- the number from the purchaser's certificate of authority
In no case can the seller sell tax exempt goods for resale, unless you specify in your order, whether written or oral, that the goods are purchased for resale. Invoices of goods sold for resale must be marked or stamped to indicate that they are exempt purchases. The words "Vermont Sales Tax Exempt, for Resale" will satisfy this requirement.
Blanket Resale Certificates Are Permitted
Sellers may accept blanket certificates from a purchaser who repeatedly purchases the same type of property or services for processing or resale. However, blanket certificates may not be used to purchase property or services not covered by a blanket certificate. The purchaser must check the box on the state form for a blanket resale certificate. Also, the purchaser must include a general description of the kind of property to be purchased for resale on the blanket resale certificate. The blanket certificate is valid until revoked in writing. If a seller has not accepted a blanket certificate in good faith, liability for the tax does not shift from the seller to you, the purchaser.
Physical Presence Triggers Sales Tax Liability
Vermont has a statute that specifically taxes out-of-state mail order and catalogue sellers. However, you will be responsible for paying this tax only if you have physical presence within Vermont. To determine if you have physical presence, ask yourself the following:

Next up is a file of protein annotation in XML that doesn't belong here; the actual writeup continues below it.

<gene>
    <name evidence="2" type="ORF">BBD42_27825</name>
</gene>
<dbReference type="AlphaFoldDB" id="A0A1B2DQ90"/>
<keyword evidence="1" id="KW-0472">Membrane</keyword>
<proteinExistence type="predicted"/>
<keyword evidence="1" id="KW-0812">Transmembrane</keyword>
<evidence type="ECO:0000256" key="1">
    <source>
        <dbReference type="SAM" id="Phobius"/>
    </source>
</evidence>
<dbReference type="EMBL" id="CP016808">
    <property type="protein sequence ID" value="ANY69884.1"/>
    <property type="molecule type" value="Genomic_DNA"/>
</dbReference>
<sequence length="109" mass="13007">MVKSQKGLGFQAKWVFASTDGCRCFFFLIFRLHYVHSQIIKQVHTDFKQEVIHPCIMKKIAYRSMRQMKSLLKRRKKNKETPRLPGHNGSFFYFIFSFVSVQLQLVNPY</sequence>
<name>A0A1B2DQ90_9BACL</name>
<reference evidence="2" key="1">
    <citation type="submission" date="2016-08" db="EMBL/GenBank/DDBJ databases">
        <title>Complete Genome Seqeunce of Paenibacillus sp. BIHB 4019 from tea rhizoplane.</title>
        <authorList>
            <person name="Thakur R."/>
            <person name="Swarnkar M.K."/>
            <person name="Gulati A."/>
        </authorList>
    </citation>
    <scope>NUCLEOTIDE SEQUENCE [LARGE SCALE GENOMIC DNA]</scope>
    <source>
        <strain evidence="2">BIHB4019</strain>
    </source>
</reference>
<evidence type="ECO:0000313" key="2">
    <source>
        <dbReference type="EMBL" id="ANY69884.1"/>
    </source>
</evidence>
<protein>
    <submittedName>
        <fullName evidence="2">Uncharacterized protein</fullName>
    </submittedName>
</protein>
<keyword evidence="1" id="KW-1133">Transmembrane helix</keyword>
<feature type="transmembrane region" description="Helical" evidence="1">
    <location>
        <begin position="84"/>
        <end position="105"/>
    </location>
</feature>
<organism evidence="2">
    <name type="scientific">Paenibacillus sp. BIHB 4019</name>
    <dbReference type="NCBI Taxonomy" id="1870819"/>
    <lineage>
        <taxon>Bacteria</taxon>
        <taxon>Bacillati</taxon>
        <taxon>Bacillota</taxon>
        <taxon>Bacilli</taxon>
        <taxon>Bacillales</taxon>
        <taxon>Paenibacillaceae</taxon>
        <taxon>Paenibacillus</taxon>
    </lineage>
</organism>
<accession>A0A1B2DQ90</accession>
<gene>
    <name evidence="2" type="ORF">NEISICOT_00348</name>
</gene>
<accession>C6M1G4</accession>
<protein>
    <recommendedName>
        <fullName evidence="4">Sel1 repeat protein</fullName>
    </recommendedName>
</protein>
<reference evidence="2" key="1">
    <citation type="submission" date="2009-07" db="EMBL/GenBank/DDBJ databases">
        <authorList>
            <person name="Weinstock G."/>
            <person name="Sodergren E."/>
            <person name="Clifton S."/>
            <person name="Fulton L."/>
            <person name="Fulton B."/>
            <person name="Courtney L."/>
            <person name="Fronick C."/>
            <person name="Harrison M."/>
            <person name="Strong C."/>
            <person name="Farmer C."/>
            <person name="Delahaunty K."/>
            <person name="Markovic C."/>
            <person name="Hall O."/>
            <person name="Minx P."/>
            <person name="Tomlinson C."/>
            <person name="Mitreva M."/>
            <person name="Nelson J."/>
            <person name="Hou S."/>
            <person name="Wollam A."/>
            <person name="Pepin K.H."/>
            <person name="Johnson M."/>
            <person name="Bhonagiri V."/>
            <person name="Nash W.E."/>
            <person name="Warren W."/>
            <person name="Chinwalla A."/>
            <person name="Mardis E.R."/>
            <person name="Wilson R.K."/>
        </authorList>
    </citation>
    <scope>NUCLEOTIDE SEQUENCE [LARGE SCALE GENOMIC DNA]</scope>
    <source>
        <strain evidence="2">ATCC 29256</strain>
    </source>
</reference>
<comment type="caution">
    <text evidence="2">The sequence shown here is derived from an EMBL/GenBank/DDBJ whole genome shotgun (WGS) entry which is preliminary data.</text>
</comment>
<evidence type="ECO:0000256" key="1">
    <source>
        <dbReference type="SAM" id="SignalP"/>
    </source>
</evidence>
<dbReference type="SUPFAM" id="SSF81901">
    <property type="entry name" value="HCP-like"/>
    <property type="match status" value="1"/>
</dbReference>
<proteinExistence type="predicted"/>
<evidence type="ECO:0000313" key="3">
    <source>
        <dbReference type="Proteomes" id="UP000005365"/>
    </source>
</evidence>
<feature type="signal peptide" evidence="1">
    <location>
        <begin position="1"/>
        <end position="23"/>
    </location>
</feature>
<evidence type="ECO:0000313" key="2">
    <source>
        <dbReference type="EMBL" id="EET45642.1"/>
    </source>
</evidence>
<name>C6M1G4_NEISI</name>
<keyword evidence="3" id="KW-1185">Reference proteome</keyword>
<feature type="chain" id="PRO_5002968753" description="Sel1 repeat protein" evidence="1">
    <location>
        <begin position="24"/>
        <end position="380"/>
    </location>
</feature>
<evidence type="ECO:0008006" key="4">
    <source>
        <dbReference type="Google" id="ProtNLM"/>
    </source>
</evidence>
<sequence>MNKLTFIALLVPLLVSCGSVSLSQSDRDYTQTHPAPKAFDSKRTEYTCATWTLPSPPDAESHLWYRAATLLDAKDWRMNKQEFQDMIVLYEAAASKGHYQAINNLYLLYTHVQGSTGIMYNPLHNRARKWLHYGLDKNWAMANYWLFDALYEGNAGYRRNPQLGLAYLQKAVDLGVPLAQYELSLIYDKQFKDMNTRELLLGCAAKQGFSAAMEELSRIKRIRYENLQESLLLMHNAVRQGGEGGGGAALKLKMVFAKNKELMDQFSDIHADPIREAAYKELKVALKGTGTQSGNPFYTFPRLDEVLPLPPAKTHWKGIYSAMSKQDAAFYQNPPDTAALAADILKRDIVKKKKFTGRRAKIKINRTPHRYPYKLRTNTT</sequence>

- Do I have retail facilities, a warehouse, or any office space in Vermont? Maintaining retail or warehouse facilities will give you physical presence. Also, having an office for employees, even for business activities unrelated to mail order sales, will give you physical presence.
- Do my employees or I enter Vermont for purposes of taking and transmitting orders from Vermont? If your employee or independent contractor goes into Vermont to take or transmit orders, your business may have physical presence in Vermont. However, contracting with a common carrier to deliver mail order goods does not constitute physical presence.
- Do my delivery vehicles frequently enter Vermont for purposes of delivering property? Frequent deliveries in Vermont by your trucks will give you physical presence in Vermont.
Vermont Does Not Have a "Bracket System"
Beginning July 1, 2009, Vermont law does not provide for a bracket schedule.
Use Tax Imposed on Out-of-state Purchases
In Vermont, unless the property is subject to the sales tax, the use tax is imposed on the use, storage, or consumption of taxable property or services in Vermont. However, property brought into Vermont on which a sales or use tax has been paid in another state equal to or in excess of the Vermont tax is not subject to tax in Vermont.
The use tax is imposed on persons using tangible personal property or taxable services in Vermont that were not subject to the sales tax.
Claiming Refund for Excess Tax Payments
When your customers return goods to you and you refund the purchase price, don't include those sales in the gross sales receipts computation. If you are unable to collect accounts receivable on accounts that the tax has already been remitted, you may apply for a refund or credit. The refund or credit must be made within two years of the date the accounts were actually charged off your books and records.